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The reduction of rhinitis symptoms by nasal filters during natural exposure to ragweed and grass pollen

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Prototype nasal filters were developed to collect inhaled pollen. This study evaluated the efficacy of the filters for prevention of rhinitis symptoms during acute outdoor pollen exposure. Methods: 

A randomized double-blind design was used. Subjects (n = 46) with a history of autumn exacerbation of rhinitis and positive skin test to ragweed, Bermuda and/or Bahia grass wore either active or placebo nasal filters for 2 h in autumn in a park containing these species. Major and Total Symptoms scores were recorded at 0, 30, 60, 90 and 120 min. Results: 

Subjects wearing active nasal filters had significantly reduced scores, at all time-points compared with placebo group (all P < 0.05). Of 14 individual symptoms measured, seven were significantly reduced (number of sneezes, runny nose, itchy nose, sniffles, itchy throat; itchy eyes and watery eyes) and another three showed a trend towards lower severity. The nasal filters also enabled the resolution of existing symptoms. Maximal difference in symptoms was seen immediately after subjects had spent 20 min sitting beside a large patch of ragweed. Conclusion:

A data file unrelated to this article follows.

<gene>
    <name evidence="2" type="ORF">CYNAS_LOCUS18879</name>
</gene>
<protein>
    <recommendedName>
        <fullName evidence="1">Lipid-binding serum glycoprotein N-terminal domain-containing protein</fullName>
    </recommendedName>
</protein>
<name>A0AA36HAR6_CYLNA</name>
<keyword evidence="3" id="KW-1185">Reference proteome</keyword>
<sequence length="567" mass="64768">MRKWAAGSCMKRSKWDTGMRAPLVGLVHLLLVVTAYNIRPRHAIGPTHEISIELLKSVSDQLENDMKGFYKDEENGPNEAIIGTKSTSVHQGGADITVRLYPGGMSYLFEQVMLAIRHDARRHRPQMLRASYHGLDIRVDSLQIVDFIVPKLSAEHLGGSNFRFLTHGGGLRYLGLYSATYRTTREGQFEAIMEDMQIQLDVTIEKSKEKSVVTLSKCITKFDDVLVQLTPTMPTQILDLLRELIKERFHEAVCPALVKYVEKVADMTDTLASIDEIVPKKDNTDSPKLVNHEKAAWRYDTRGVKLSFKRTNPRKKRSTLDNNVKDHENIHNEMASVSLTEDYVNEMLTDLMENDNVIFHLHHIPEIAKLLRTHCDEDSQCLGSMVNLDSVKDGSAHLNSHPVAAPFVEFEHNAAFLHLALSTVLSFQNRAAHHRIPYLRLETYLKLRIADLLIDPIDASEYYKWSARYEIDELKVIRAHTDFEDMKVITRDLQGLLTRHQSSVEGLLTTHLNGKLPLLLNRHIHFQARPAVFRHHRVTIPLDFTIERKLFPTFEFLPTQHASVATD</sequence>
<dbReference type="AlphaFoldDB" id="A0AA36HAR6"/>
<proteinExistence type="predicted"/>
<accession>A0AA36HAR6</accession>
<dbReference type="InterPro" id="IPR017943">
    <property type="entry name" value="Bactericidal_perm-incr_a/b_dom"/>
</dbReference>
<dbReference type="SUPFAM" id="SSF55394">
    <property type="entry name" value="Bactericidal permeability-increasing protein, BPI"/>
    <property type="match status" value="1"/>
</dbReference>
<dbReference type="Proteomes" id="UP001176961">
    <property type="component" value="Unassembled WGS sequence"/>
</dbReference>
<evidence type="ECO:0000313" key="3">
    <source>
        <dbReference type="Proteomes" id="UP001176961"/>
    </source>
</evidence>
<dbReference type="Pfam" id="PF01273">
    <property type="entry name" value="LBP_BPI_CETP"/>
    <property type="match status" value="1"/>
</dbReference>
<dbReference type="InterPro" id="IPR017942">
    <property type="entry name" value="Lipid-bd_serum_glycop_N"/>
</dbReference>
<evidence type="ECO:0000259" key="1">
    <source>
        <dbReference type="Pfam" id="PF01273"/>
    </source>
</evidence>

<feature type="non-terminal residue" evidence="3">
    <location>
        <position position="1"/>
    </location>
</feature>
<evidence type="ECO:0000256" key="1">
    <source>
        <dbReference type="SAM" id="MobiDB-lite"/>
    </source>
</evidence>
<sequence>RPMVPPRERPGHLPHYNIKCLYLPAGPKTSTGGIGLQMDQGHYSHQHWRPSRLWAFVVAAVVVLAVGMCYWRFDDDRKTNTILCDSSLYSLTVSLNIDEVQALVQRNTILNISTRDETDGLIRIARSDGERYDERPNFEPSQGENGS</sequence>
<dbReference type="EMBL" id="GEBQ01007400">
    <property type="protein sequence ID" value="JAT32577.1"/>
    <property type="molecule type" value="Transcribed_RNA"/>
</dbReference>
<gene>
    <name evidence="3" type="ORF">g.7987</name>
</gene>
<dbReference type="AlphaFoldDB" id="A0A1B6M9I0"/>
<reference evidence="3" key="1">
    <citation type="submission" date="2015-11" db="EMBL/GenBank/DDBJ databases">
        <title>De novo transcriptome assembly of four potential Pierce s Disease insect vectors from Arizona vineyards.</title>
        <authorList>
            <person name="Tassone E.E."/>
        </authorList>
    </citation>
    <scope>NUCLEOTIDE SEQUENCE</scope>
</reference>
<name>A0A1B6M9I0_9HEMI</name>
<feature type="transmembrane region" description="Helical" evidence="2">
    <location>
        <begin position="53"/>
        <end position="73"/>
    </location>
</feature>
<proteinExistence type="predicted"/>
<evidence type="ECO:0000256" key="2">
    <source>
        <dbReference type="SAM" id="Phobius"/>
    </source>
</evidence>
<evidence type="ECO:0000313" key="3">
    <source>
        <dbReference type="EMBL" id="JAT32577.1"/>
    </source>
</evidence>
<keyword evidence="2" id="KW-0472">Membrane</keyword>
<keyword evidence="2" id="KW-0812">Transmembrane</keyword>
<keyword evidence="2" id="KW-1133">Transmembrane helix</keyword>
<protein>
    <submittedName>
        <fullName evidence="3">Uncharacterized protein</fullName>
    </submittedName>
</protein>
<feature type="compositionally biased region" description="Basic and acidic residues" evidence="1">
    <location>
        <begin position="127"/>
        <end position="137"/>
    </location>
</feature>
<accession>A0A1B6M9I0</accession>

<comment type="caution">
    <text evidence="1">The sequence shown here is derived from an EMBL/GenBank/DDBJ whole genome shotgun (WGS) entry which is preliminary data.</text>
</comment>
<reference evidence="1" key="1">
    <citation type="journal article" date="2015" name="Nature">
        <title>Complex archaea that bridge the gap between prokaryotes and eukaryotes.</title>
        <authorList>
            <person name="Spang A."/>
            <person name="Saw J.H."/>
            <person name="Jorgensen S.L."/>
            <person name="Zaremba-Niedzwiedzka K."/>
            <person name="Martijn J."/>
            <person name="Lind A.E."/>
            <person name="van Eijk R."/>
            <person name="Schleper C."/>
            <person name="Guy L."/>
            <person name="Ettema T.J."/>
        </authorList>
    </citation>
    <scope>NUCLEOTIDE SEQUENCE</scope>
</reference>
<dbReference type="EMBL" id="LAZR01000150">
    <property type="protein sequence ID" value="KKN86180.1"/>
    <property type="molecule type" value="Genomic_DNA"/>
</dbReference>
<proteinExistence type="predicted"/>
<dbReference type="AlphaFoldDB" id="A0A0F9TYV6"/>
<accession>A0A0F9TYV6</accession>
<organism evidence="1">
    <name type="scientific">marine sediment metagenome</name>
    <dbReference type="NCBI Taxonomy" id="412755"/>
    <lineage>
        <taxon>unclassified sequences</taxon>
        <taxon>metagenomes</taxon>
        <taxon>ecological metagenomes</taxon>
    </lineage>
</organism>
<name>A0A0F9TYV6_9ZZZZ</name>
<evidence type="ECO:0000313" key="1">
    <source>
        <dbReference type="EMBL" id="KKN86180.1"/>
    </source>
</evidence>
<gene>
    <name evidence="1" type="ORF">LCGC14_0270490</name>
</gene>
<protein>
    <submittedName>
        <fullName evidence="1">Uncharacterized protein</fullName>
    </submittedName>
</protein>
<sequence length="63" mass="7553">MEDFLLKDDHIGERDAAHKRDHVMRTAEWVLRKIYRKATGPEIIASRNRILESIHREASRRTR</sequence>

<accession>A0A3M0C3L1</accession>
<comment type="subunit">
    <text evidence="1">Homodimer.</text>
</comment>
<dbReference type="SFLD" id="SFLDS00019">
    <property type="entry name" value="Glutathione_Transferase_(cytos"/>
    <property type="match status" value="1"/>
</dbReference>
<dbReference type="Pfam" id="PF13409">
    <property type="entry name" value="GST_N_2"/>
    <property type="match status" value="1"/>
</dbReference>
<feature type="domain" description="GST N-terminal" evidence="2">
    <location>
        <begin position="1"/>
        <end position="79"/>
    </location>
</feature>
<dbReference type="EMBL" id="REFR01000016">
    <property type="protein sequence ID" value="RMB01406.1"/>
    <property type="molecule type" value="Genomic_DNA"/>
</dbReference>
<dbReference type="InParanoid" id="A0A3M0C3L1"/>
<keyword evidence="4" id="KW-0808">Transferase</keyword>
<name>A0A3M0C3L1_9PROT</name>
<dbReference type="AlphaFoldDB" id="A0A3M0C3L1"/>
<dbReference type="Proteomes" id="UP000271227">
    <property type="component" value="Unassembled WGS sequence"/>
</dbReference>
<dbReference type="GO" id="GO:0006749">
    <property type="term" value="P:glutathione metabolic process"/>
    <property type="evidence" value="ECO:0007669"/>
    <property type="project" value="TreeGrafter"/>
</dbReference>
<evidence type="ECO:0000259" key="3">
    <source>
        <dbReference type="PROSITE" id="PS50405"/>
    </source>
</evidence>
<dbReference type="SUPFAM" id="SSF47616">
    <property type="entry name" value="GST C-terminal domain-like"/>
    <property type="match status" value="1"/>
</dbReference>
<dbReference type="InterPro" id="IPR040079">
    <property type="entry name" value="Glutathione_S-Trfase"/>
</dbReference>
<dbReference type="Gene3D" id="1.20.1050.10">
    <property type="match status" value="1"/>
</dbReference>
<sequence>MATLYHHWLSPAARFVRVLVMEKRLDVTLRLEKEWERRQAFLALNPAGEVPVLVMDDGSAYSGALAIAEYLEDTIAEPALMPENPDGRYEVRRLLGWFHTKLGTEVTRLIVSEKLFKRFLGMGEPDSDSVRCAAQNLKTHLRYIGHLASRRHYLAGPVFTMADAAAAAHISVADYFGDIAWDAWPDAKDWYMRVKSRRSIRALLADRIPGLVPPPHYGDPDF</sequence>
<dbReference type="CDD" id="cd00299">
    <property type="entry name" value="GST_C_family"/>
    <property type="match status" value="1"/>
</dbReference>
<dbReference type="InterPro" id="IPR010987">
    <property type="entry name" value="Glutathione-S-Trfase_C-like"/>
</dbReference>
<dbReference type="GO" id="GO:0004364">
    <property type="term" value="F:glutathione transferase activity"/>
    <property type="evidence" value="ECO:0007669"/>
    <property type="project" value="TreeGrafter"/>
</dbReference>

This is the first clinical trial of a nasal filter. The results suggest it has potential for enhancing rhinitis management during acute allergen exposure.

Keywords: allergen avoidance; nose filter; prevention

Document Type: Short Communication


Affiliations: 1: Woolcock Institute of Medical Research, Royal Prince Alfred Hospital, University of Sydney, New South Wales 2: Northern Rivers University Department of Rural Health, University of Sydney and Northern Rivers Area Health Service, Lismore New South Wales, Australia

Publication date: 2005-04-01

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